2. Hsieh’s book inspired me, completely and utterly, to make customer service the first priority in my business. He has a wonderful way of writing about giving your customer what Zappos calls a “WOW experience” every time they interact with the company – whether it’s on the phone, over email, or in person. If you’re a business owner, how does this idea inspire you? What changes might you make to your business processes in order to provide a “WOW” experience to your client? Zappos example: Zappos provides FREE overnight shipping as an occasional surprise to some of their special customers. Real-life example: Perhaps you can make sure that every email inquiry gets answered, without exception, in 24 hours or less. What are some other ideas?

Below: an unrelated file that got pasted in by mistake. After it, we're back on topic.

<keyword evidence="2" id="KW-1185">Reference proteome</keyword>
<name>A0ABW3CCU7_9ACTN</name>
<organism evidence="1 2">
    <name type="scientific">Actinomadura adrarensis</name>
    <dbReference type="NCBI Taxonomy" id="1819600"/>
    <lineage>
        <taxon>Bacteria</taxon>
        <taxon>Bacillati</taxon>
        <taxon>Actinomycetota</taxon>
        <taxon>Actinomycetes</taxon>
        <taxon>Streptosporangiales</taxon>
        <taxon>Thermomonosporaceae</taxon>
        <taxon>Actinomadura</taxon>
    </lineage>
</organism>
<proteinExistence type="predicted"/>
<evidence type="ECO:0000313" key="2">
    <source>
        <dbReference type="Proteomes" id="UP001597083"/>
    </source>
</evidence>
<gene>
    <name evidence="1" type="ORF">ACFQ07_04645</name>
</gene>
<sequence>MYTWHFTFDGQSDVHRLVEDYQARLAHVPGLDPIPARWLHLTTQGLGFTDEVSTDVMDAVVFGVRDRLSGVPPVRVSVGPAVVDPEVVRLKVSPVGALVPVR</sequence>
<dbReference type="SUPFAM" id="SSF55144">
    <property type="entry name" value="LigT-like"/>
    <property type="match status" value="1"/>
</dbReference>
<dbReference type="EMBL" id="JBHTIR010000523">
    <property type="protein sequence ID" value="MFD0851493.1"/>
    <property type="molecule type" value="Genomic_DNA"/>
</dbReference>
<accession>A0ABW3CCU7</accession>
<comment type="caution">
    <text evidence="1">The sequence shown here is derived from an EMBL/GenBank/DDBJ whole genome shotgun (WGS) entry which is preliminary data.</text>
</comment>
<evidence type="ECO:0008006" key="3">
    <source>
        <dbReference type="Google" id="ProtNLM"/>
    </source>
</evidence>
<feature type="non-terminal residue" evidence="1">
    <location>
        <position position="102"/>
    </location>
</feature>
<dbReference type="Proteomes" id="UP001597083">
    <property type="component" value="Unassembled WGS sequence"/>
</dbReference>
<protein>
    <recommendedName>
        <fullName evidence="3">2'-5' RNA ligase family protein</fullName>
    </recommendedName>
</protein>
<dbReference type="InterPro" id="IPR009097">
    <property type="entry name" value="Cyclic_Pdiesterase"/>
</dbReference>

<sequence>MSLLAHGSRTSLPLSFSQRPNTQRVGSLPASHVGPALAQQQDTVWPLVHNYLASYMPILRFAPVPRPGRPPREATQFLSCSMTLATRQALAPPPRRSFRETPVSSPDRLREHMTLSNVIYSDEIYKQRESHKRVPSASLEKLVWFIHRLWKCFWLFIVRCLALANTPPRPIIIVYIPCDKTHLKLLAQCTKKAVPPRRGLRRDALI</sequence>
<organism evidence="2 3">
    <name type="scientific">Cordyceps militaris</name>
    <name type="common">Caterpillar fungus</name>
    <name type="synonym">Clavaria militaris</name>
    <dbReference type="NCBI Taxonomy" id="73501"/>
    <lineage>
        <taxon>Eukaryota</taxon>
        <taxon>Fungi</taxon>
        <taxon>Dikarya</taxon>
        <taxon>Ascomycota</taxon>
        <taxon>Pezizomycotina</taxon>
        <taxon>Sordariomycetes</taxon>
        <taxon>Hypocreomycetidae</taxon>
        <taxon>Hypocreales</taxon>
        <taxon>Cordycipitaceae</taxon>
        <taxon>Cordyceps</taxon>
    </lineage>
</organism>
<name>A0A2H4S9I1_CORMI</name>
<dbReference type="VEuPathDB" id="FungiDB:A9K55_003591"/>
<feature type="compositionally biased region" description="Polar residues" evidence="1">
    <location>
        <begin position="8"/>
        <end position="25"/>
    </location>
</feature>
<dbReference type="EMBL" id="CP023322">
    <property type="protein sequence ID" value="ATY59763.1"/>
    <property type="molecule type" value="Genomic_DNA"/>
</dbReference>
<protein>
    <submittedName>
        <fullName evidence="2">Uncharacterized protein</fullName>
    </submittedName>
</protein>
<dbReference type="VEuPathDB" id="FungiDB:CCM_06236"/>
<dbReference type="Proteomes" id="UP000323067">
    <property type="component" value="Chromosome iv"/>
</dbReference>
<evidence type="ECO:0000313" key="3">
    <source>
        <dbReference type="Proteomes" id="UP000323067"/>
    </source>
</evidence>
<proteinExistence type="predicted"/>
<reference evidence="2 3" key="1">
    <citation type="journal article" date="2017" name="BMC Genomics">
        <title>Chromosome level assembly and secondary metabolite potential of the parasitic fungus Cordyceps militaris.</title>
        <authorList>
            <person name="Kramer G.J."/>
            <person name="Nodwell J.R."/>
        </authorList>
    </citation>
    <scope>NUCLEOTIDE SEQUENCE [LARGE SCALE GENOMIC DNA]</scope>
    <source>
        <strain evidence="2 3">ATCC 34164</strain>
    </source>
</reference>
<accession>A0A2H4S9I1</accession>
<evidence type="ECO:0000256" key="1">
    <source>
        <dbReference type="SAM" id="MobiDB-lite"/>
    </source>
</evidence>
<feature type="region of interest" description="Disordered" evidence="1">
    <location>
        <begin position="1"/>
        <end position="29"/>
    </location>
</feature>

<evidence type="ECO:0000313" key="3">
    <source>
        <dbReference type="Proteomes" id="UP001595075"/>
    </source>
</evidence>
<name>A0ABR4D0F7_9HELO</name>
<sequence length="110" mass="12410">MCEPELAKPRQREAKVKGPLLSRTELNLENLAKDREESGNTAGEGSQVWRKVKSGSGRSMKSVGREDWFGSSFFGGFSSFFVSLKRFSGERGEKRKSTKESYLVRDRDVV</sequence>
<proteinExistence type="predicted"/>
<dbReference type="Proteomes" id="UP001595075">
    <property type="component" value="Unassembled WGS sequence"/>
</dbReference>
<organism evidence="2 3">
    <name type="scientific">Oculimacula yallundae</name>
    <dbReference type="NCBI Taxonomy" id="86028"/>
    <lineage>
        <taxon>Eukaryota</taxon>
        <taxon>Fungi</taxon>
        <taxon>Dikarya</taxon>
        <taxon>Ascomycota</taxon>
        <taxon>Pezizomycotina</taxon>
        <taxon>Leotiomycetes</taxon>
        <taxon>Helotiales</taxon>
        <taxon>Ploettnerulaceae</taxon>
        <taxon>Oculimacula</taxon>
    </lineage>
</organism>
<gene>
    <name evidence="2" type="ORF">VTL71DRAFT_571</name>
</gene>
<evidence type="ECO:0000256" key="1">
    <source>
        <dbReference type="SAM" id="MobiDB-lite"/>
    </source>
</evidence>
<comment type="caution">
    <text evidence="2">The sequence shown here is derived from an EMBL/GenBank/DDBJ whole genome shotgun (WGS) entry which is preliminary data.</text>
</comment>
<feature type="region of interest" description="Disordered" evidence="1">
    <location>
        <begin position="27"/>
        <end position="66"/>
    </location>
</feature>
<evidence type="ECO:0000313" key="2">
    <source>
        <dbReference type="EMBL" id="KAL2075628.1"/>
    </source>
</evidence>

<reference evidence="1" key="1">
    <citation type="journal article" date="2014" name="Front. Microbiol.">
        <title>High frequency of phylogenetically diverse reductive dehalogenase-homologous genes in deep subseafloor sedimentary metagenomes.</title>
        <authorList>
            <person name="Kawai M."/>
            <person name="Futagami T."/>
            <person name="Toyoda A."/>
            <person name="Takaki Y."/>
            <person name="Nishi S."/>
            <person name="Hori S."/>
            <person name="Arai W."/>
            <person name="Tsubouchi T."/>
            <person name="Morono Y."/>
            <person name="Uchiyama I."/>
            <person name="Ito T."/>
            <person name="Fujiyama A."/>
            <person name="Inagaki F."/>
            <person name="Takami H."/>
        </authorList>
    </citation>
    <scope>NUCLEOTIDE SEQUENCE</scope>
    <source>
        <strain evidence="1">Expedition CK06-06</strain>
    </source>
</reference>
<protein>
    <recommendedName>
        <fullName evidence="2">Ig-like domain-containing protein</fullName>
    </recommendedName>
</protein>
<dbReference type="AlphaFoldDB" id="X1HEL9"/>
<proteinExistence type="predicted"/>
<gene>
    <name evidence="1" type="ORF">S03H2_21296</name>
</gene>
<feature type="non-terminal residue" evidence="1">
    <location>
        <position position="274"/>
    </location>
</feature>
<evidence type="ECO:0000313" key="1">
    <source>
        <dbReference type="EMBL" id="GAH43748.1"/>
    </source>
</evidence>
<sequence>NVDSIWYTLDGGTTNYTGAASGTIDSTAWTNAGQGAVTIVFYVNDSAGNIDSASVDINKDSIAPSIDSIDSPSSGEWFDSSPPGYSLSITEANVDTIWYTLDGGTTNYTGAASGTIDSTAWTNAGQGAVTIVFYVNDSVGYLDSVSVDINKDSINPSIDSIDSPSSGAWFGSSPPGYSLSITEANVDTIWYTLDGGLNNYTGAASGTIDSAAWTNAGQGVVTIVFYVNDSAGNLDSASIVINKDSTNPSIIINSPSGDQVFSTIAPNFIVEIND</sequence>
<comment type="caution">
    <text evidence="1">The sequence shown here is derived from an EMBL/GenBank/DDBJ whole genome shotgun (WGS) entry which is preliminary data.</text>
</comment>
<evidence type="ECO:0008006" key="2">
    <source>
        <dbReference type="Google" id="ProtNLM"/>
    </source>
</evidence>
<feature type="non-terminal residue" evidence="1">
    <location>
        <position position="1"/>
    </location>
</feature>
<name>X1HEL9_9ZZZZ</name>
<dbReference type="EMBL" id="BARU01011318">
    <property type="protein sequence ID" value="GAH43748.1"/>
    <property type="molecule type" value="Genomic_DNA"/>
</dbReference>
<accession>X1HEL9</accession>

Part of the magic of Zappos – and the reason you feel (when you’re reading this book) as if you’d like to pack your bags and move to Vegas to work for them – is that the founders of Zappos were very intentional during every step of their journey about creating the company culture. They wanted to create a place where people wanted to work, a place people would consider more than just a job and a cube where they sit every day. They wanted their employee to think of Zappos as their family, and their efforts are clearly paying off.  And what’s great about this book is that Hseih gives advice on creating an intential culture for your company – one that fits YOUR employees, not his. I loved that section of this book, as I enjoyed the rest of it.

For a jolt of enthusiasm and positive energy to your day (and to your life), I highly recommend getting your hands on a copy of Delivering Happiness: A Path to Profits, Passion and Purpose. Then hang on to your hats for a real WOW experience of your own!

To learn more about Delivering Happiness: A Path to Profits, Passion and Purpose, please visit the Delivering Happiness site, or go to the book’s Amazon page to buy your copy.